Measures such as so-called "living walls" should be installed at schools to help combat pollution, climate campaigners say.
Living walls are areas covered in plants that are able to absorb dangerous pollutants from the air.
Laurie Laybourn-Langton, director at UK Health Alliance on Climate Change, has told Sky News that not enough is being done to clean up the air.
He said: "It's important that individuals, as well as the communities, businesses and schools in which they live and work, take measures to understand how air pollution impacts them and act to reduce their exposure, lowering the chance of harm.
"For schools, measures like living walls can help to improve the quality of air children breathe and therefore improve their health and well-being, enhance the look and feel of their environment and also educate them about air pollution and climate change.
"However the responsibility of cleaning up our air lies with government, which has the power, resources and duty to respond. Primarily, this requires the government to introduce new laws."
It comes as two neighbouring schools in Chiswick, west London, are trying to fund raise thousands of pounds to cut dangerous levels of pollution in their area.
Andrea Carnevali, a parent at one of the schools - St Mary's Catholic School, has set up a crowdfunding page to pay for a living wall and install air filters inside classrooms.
He says the Mayor of London has pledged £32,000 if the community can raise the rest.
"We are walking every day along the A4. Surely it can't be good for [my son's] health, but our health too," she said.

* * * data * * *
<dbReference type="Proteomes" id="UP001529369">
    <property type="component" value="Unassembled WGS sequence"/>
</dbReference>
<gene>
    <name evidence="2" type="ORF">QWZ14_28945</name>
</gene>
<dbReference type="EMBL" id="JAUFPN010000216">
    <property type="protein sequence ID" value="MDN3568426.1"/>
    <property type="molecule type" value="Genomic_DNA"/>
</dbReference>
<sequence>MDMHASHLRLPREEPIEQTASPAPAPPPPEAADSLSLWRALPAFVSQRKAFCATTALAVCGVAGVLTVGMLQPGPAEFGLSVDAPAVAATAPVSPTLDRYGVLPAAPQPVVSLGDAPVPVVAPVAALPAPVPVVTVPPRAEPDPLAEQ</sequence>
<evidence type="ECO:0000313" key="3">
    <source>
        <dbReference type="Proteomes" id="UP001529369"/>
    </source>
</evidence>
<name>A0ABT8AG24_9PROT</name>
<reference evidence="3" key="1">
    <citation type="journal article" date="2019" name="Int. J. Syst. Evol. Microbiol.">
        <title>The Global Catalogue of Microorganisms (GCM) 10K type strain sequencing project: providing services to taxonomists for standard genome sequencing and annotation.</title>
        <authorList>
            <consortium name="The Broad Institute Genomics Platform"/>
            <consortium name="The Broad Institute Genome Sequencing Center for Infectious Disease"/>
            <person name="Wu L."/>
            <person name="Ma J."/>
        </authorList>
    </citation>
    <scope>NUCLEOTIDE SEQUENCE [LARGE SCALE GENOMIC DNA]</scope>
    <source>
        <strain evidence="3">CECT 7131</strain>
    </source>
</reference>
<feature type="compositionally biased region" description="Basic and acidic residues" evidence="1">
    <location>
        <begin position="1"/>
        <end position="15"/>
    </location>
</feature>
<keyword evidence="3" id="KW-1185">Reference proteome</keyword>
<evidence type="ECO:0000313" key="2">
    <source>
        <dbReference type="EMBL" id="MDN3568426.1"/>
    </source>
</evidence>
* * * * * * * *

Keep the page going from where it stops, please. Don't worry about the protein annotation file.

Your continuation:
"We know that this is one of the top 50 schools in London and one of the most polluted schools in the country."
The headteacher at the school, Joan Hart, implemented new measures immediately as soon as she read a report detailing the dangerous levels of pollution nearby.
She says outdoor playtime has been cut to a minimum and is calling for a nationwide programme to tackle the issue.
She said: "Obviously that needs large amounts of funding. We can't do this on our own - we are a small closed community but we are working with our neighbours... and obviously the Mayor of London's office as well.
"Long term, what are the implications on school budgets? Do I now need to have a budget code for pollution? It's a little bit stark."
Sky News spoke to schoolchildren at St Mary's who described the pollution as smelling "bad", saying they wish they could "play outside for a bit longer".
An increasing number of schools are already investing in living walls in an attempt to try to reduce pollution.
A spokesperson for the Department for Environment Food & Rural Affairs said: "While air quality in the UK has improved significantly since 2010, we understand the risk it continues to pose to human health and realise more needs to be done.
"That's why we have introduced a £3.5bn plan to reduce harmful emissions, published an ambitious Clean Air Strategy and will include air quality provisions in our forthcoming Environment Bill.
"We are also supporting local communities to deal with this issue through our Air Quality Grant scheme, which funds projects to tackle air pollution and reduce emissions affecting schools, businesses and residents."